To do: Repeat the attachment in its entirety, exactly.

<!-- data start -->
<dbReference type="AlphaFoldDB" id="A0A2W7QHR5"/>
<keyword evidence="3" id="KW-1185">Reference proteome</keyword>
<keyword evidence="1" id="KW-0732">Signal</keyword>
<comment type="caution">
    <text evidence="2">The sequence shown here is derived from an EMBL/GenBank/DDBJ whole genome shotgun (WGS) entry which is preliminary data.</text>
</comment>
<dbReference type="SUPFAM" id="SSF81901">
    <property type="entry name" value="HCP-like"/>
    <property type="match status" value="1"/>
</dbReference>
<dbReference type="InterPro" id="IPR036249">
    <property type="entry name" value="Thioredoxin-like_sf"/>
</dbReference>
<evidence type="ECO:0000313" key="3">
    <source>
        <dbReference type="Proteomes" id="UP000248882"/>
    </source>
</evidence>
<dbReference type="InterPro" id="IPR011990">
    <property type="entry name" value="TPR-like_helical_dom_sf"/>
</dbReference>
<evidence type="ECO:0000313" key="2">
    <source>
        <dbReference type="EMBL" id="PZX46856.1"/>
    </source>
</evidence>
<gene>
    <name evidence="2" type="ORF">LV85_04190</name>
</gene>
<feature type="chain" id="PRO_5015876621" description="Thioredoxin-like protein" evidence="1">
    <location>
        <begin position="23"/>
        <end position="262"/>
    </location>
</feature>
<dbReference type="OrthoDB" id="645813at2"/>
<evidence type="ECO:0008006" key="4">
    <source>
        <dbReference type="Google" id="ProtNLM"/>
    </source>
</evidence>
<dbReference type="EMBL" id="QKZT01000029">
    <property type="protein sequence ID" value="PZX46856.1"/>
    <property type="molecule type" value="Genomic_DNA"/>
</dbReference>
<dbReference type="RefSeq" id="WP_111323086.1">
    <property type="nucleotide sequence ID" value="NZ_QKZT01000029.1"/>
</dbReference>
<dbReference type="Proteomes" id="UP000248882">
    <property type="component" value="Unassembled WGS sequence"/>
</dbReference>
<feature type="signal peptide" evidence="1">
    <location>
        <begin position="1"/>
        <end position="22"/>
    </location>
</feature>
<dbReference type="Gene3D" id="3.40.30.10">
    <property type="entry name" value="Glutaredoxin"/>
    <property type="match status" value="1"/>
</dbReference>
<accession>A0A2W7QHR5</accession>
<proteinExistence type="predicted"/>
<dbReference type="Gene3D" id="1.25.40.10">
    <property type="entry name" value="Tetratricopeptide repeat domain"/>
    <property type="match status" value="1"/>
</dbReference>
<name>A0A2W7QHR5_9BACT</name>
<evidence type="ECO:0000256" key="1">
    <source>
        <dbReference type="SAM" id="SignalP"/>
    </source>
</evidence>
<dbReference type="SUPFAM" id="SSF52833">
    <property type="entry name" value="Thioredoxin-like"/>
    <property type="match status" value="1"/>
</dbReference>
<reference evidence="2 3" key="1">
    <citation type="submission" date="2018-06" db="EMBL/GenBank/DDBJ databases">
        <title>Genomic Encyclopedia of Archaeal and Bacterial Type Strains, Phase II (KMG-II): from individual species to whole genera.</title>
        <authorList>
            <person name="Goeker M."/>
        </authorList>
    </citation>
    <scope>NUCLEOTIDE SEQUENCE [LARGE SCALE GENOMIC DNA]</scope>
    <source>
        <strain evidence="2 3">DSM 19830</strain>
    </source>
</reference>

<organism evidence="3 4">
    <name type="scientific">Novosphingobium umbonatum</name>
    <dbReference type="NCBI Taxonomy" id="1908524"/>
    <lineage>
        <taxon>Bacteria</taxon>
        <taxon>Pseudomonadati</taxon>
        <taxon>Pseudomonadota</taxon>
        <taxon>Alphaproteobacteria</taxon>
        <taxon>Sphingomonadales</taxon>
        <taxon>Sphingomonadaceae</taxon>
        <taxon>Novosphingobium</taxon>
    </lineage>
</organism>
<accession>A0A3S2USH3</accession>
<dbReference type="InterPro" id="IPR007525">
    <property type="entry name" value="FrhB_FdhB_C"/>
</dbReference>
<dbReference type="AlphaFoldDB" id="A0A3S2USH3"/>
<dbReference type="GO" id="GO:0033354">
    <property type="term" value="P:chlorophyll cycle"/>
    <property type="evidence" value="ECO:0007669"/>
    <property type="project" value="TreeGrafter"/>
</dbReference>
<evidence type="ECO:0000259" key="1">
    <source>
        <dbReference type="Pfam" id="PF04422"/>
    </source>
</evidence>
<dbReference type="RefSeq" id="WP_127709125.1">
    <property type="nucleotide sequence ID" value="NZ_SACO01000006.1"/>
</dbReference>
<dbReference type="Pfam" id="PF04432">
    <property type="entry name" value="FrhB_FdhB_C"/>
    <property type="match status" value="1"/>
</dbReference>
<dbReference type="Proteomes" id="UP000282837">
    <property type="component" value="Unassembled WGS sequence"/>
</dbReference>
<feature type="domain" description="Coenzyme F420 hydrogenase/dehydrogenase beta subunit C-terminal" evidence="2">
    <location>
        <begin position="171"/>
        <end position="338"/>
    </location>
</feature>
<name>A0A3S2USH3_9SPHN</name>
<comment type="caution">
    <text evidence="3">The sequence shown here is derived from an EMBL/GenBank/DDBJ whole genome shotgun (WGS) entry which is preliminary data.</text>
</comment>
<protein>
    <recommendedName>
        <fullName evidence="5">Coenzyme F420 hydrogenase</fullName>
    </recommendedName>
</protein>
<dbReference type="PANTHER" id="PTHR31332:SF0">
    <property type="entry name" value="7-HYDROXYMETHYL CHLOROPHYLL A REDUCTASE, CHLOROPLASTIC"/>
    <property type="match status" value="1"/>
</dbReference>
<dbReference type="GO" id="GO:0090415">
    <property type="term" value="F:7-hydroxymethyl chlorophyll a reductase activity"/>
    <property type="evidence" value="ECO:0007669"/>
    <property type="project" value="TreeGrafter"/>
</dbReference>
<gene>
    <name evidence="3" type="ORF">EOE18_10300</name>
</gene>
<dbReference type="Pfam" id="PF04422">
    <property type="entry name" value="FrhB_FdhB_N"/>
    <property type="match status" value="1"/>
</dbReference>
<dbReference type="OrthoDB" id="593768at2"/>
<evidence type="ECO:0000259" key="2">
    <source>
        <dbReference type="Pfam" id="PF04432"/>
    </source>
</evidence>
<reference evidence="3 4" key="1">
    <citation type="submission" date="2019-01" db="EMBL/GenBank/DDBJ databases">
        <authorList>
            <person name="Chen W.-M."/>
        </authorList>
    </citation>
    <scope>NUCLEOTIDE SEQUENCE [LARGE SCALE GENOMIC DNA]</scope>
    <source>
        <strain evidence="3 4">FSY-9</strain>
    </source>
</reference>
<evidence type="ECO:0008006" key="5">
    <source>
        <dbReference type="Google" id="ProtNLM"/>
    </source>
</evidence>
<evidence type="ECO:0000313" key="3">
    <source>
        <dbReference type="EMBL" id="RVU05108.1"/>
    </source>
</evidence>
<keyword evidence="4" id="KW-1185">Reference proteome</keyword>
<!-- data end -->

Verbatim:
<dbReference type="AlphaFoldDB" id="A0A2W7QHR5"/>
<keyword evidence="3" id="KW-1185">Reference proteome</keyword>
<keyword evidence="1" id="KW-0732">Signal</keyword>
<comment type="caution">
    <text evidence="2">The sequence shown here is derived from an EMBL/GenBank/DDBJ whole genome shotgun (WGS) entry which is preliminary data.</text>
</comment>
<dbReference type="SUPFAM" id="SSF81901">
    <property type="entry name" value="HCP-like"/>
    <property type="match status" value="1"/>
</dbReference>
<dbReference type="InterPro" id="IPR036249">
    <property type="entry name" value="Thioredoxin-like_sf"/>
</dbReference>
<evidence type="ECO:0000313" key="3">
    <source>
        <dbReference type="Proteomes" id="UP000248882"/>
    </source>
</evidence>
<dbReference type="InterPro" id="IPR011990">
    <property type="entry name" value="TPR-like_helical_dom_sf"/>
</dbReference>
<evidence type="ECO:0000313" key="2">
    <source>
        <dbReference type="EMBL" id="PZX46856.1"/>
    </source>
</evidence>
<gene>
    <name evidence="2" type="ORF">LV85_04190</name>
</gene>
<feature type="chain" id="PRO_5015876621" description="Thioredoxin-like protein" evidence="1">
    <location>
        <begin position="23"/>
        <end position="262"/>
    </location>
</feature>
<dbReference type="OrthoDB" id="645813at2"/>
<evidence type="ECO:0008006" key="4">
    <source>
        <dbReference type="Google" id="ProtNLM"/>
    </source>
</evidence>
<dbReference type="EMBL" id="QKZT01000029">
    <property type="protein sequence ID" value="PZX46856.1"/>
    <property type="molecule type" value="Genomic_DNA"/>
</dbReference>
<dbReference type="RefSeq" id="WP_111323086.1">
    <property type="nucleotide sequence ID" value="NZ_QKZT01000029.1"/>
</dbReference>
<dbReference type="Proteomes" id="UP000248882">
    <property type="component" value="Unassembled WGS sequence"/>
</dbReference>
<feature type="signal peptide" evidence="1">
    <location>
        <begin position="1"/>
        <end position="22"/>
    </location>
</feature>
<dbReference type="Gene3D" id="3.40.30.10">
    <property type="entry name" value="Glutaredoxin"/>
    <property type="match status" value="1"/>
</dbReference>
<accession>A0A2W7QHR5</accession>
<proteinExistence type="predicted"/>
<dbReference type="Gene3D" id="1.25.40.10">
    <property type="entry name" value="Tetratricopeptide repeat domain"/>
    <property type="match status" value="1"/>
</dbReference>
<name>A0A2W7QHR5_9BACT</name>
<evidence type="ECO:0000256" key="1">
    <source>
        <dbReference type="SAM" id="SignalP"/>
    </source>
</evidence>
<dbReference type="SUPFAM" id="SSF52833">
    <property type="entry name" value="Thioredoxin-like"/>
    <property type="match status" value="1"/>
</dbReference>
<reference evidence="2 3" key="1">
    <citation type="submission" date="2018-06" db="EMBL/GenBank/DDBJ databases">
        <title>Genomic Encyclopedia of Archaeal and Bacterial Type Strains, Phase II (KMG-II): from individual species to whole genera.</title>
        <authorList>
            <person name="Goeker M."/>
        </authorList>
    </citation>
    <scope>NUCLEOTIDE SEQUENCE [LARGE SCALE GENOMIC DNA]</scope>
    <source>
        <strain evidence="2 3">DSM 19830</strain>
    </source>
</reference>

<organism evidence="3 4">
    <name type="scientific">Novosphingobium umbonatum</name>
    <dbReference type="NCBI Taxonomy" id="1908524"/>
    <lineage>
        <taxon>Bacteria</taxon>
        <taxon>Pseudomonadati</taxon>
        <taxon>Pseudomonadota</taxon>
        <taxon>Alphaproteobacteria</taxon>
        <taxon>Sphingomonadales</taxon>
        <taxon>Sphingomonadaceae</taxon>
        <taxon>Novosphingobium</taxon>
    </lineage>
</organism>
<accession>A0A3S2USH3</accession>
<dbReference type="InterPro" id="IPR007525">
    <property type="entry name" value="FrhB_FdhB_C"/>
</dbReference>
<dbReference type="AlphaFoldDB" id="A0A3S2USH3"/>
<dbReference type="GO" id="GO:0033354">
    <property type="term" value="P:chlorophyll cycle"/>
    <property type="evidence" value="ECO:0007669"/>
    <property type="project" value="TreeGrafter"/>
</dbReference>
<evidence type="ECO:0000259" key="1">
    <source>
        <dbReference type="Pfam" id="PF04422"/>
    </source>
</evidence>
<dbReference type="RefSeq" id="WP_127709125.1">
    <property type="nucleotide sequence ID" value="NZ_SACO01000006.1"/>
</dbReference>
<dbReference type="Pfam" id="PF04432">
    <property type="entry name" value="FrhB_FdhB_C"/>
    <property type="match status" value="1"/>
</dbReference>
<dbReference type="Proteomes" id="UP000282837">
    <property type="component" value="Unassembled WGS sequence"/>
</dbReference>
<feature type="domain" description="Coenzyme F420 hydrogenase/dehydrogenase beta subunit C-terminal" evidence="2">
    <location>
        <begin position="171"/>
        <end position="338"/>
    </location>
</feature>
<name>A0A3S2USH3_9SPHN</name>
<comment type="caution">
    <text evidence="3">The sequence shown here is derived from an EMBL/GenBank/DDBJ whole genome shotgun (WGS) entry which is preliminary data.</text>
</comment>
<protein>
    <recommendedName>
        <fullName evidence="5">Coenzyme F420 hydrogenase</fullName>
    </recommendedName>
</protein>
<dbReference type="PANTHER" id="PTHR31332:SF0">
    <property type="entry name" value="7-HYDROXYMETHYL CHLOROPHYLL A REDUCTASE, CHLOROPLASTIC"/>
    <property type="match status" value="1"/>
</dbReference>
<dbReference type="GO" id="GO:0090415">
    <property type="term" value="F:7-hydroxymethyl chlorophyll a reductase activity"/>
    <property type="evidence" value="ECO:0007669"/>
    <property type="project" value="TreeGrafter"/>
</dbReference>
<gene>
    <name evidence="3" type="ORF">EOE18_10300</name>
</gene>
<dbReference type="Pfam" id="PF04422">
    <property type="entry name" value="FrhB_FdhB_N"/>
    <property type="match status" value="1"/>
</dbReference>
<dbReference type="OrthoDB" id="593768at2"/>
<evidence type="ECO:0000259" key="2">
    <source>
        <dbReference type="Pfam" id="PF04432"/>
    </source>
</evidence>
<reference evidence="3 4" key="1">
    <citation type="submission" date="2019-01" db="EMBL/GenBank/DDBJ databases">
        <authorList>
            <person name="Chen W.-M."/>
        </authorList>
    </citation>
    <scope>NUCLEOTIDE SEQUENCE [LARGE SCALE GENOMIC DNA]</scope>
    <source>
        <strain evidence="3 4">FSY-9</strain>
    </source>
</reference>
<evidence type="ECO:0008006" key="5">
    <source>
        <dbReference type="Google" id="ProtNLM"/>
    </source>
</evidence>
<evidence type="ECO:0000313" key="3">
    <source>
        <dbReference type="EMBL" id="RVU05108.1"/>
    </source>
</evidence>
<keyword evidence="4" id="KW-1185">Reference proteome</keyword>